EVERETT — For all of the publicity oil- and coal-train traffic has been getting recently, the fiery crash outside Mosier, Oregon, earlier this month came as a reminder that no region with railroads is immune from disaster.
On Tuesday, members of the Legislature’s Joint Transportation Committee met in Everett and were given a good look at many issues cities are dealing with that might not be as camera-ready as an oil-train explosion, but could be just as disruptive.
Ryan Sass, Everett’s city engineer, opened a presentation to the committee with a photograph of a familiar site to residents of the Bayside neighborhood: the Bond Street underpass with an oil train parked on the far side.
“This is an example of the type of pain point we have,” Sass told the committee.
BNSF Railway closed the underpass in 2014 because people were climbing between parked train cars to get to the Pigeon Creek trail on the far side.
Since then, the city has explored building a pedestrian overpass at three different locations.
“All of them have difficult or near-fatal flaws,” Sass said, not least of which is because the landing point of any overpass would be on active port property.
The only other option right now is making improvements to the mile-long walkaround to the Terminal Avenue overpass, he said.
“This could be a fitness course,” Sass said.
Sass and representatives from other cities were joined by the committee’s own consultants, who have been preparing a report for the Legislature on conflicts between roads and rails.
The committee’s report will include a list of all 2,864 rail crossings in the state, ranked by the relative size of the conflicts.
Fully 76 percent of those crossings, or 2,198, are at-grade crossings, according to the data gathered by the consultants. While some of those are in rural areas that don’t get much traffic, many more are in the hearts of cities.
Sean Guard, the mayor of Washougal in Clark County, said the presence of ever-longer freight trains is having an effect on the city.
“In Washougal, they can completely shut down the city,” Guard said.
The Mosier derailment upriver was a reminder that future accidents are almost a certainty.
“Even in the study put together by Vancouver Energy for projects down in our area, those are estimated to happen every two years,” Guard said.
Mount Vernon is another city dominated by seven at-grade crossings, two on state highways and one close to I-5, Mayor Jill Boudreau said.
“When we have one of these closings it backs up onto I-5,” she said. That is a problem also shared with Marysville.
A grade separation project in Mount Vernon could cost as much as $30 million, while the city’s entire annual budget is only $27 million, she said.
Next door in Burlington are 16 at-grade crossings on two rail lines that cross in the center of town, with a train assembly yard located immediately to the south.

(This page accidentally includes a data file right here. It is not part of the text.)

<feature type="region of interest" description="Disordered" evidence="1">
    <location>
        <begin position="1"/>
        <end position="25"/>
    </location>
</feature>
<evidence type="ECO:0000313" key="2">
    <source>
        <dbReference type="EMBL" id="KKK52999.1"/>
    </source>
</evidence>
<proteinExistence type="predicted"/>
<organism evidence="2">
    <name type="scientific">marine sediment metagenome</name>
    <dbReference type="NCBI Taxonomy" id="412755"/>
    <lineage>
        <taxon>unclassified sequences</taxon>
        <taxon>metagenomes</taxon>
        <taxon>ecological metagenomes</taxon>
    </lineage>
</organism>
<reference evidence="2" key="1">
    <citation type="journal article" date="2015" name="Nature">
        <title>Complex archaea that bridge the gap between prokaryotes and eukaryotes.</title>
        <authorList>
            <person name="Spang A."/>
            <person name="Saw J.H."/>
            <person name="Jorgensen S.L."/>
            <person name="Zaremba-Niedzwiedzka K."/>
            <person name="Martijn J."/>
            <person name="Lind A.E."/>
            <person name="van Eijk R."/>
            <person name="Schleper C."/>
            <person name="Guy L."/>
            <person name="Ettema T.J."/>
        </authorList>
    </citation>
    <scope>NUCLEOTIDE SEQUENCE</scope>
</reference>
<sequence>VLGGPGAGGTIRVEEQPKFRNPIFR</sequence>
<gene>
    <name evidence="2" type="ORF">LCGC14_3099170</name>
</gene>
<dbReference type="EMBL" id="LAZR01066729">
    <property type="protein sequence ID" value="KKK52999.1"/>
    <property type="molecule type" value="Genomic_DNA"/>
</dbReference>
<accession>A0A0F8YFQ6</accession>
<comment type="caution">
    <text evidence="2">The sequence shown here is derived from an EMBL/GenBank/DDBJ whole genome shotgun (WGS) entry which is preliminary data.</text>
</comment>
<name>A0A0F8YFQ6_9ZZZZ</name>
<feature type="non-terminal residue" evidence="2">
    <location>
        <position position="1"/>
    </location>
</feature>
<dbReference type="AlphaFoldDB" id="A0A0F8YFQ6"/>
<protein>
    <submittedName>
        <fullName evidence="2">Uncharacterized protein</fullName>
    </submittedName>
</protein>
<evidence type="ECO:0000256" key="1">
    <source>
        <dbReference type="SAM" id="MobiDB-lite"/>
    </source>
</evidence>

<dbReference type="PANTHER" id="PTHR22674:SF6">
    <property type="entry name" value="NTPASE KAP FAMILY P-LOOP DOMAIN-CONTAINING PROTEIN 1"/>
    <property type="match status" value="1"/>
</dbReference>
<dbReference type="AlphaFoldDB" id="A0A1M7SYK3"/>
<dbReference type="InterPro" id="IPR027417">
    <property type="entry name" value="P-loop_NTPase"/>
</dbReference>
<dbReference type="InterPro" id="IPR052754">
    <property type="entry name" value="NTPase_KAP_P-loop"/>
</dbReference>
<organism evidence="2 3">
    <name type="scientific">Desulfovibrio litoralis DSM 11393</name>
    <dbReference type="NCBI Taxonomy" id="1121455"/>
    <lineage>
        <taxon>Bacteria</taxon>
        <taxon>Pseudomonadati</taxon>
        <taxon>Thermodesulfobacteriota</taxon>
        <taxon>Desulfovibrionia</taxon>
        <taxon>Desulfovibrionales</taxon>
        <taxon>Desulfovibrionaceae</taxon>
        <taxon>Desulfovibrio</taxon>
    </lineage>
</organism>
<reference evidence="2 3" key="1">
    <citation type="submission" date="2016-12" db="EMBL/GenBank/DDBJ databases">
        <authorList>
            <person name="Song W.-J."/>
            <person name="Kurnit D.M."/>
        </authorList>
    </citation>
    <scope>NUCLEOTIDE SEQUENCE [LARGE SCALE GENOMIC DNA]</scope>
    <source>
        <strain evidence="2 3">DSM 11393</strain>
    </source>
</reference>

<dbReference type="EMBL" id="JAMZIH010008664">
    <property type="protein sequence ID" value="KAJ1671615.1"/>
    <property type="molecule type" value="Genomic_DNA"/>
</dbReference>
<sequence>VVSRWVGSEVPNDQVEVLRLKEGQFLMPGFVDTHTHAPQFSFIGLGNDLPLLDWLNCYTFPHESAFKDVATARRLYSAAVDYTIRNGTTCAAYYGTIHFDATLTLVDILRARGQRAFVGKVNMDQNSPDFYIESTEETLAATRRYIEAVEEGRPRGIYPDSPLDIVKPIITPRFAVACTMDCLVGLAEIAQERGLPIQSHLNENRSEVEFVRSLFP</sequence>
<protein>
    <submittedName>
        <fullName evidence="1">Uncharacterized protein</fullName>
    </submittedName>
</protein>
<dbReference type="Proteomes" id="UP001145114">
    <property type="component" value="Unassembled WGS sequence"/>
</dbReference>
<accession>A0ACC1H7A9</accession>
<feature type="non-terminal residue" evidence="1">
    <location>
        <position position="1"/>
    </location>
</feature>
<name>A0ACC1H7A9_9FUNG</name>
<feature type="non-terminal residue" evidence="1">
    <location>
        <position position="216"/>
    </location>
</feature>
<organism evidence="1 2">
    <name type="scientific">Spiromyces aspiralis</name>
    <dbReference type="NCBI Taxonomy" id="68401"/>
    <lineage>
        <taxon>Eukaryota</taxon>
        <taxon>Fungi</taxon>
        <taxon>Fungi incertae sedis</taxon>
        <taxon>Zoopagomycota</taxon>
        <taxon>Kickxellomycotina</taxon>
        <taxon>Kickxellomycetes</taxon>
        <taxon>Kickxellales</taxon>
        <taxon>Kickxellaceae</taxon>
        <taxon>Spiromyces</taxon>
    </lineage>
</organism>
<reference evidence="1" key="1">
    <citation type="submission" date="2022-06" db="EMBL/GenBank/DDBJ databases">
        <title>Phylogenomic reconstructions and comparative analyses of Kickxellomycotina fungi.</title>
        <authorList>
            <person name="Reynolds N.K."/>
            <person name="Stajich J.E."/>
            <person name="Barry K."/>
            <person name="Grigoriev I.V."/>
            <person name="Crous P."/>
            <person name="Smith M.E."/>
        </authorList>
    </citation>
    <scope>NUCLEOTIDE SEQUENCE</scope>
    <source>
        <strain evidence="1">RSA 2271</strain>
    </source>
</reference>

The tracks effectively divide the city into quadrants, said Marv Pulst, the city’s public works director.
“There are a number of times per day when a train comes through blocking all crossings,” Pulst said.
More worrisome: police and fire stations are located southwest of the railroad junction.
A long train turning from the main line toward the oil refineries in Anacortes, he said, “essentially blocks our emergency responders off from three-quarters of our city.”
Burlington’s solution is to build an overpass over the main line on Gilkey Road, he said, at a cost of $15 million.
Everett got lucky early on, Sass said, because a 1900 agreement that allowed the tunnel under the city to be built also required the railroads to build several “wagon bridges” over the tracks in the city.
As those bridges have been replaced over the years, most recently the Broadway Bridge, the ownership of the bridges has reverted to the city, Sass explained.
That isn’t to say that the city doesn’t have other sources of railroad grief. The unstable bluffs south of downtown frequently slide onto the tracks and have been responsible for at least a 2012 freight derailment and a 2013 Amtrak derailment.
The tunnel also is a challenge for emergency crews responding to a fire or spill, Sass said.
A train carrying liquefied petroleum gas derailed in July 2014, but didn’t leak. But an earlier propane tank car derailment in September 1979 prompted the evacuation of 48 square blocks of downtown Everett.
Jon Pascal of TranspoGroup, a Kirkland consulting firm hired to do the survey of road-rail conflicts, said the final list had to be “commodity-neutral,” partly because the state had incomplete information as to the amount and kind of hazardous materials being transported.
Oil trains get a lot of publicity, but other trains carry liquefied petroleum gas, ammonia, chlorine and other chemicals that can be just as dangerous.
The report is also not intended to provide a list of projects to fix all the road-rail conflicts, but rather just identify where the biggest problems are.
“Obviously the results of this effort could be used for future funding requests down the road,” Pascal said.
The report is expected to be complete and presented to the Legislature in November.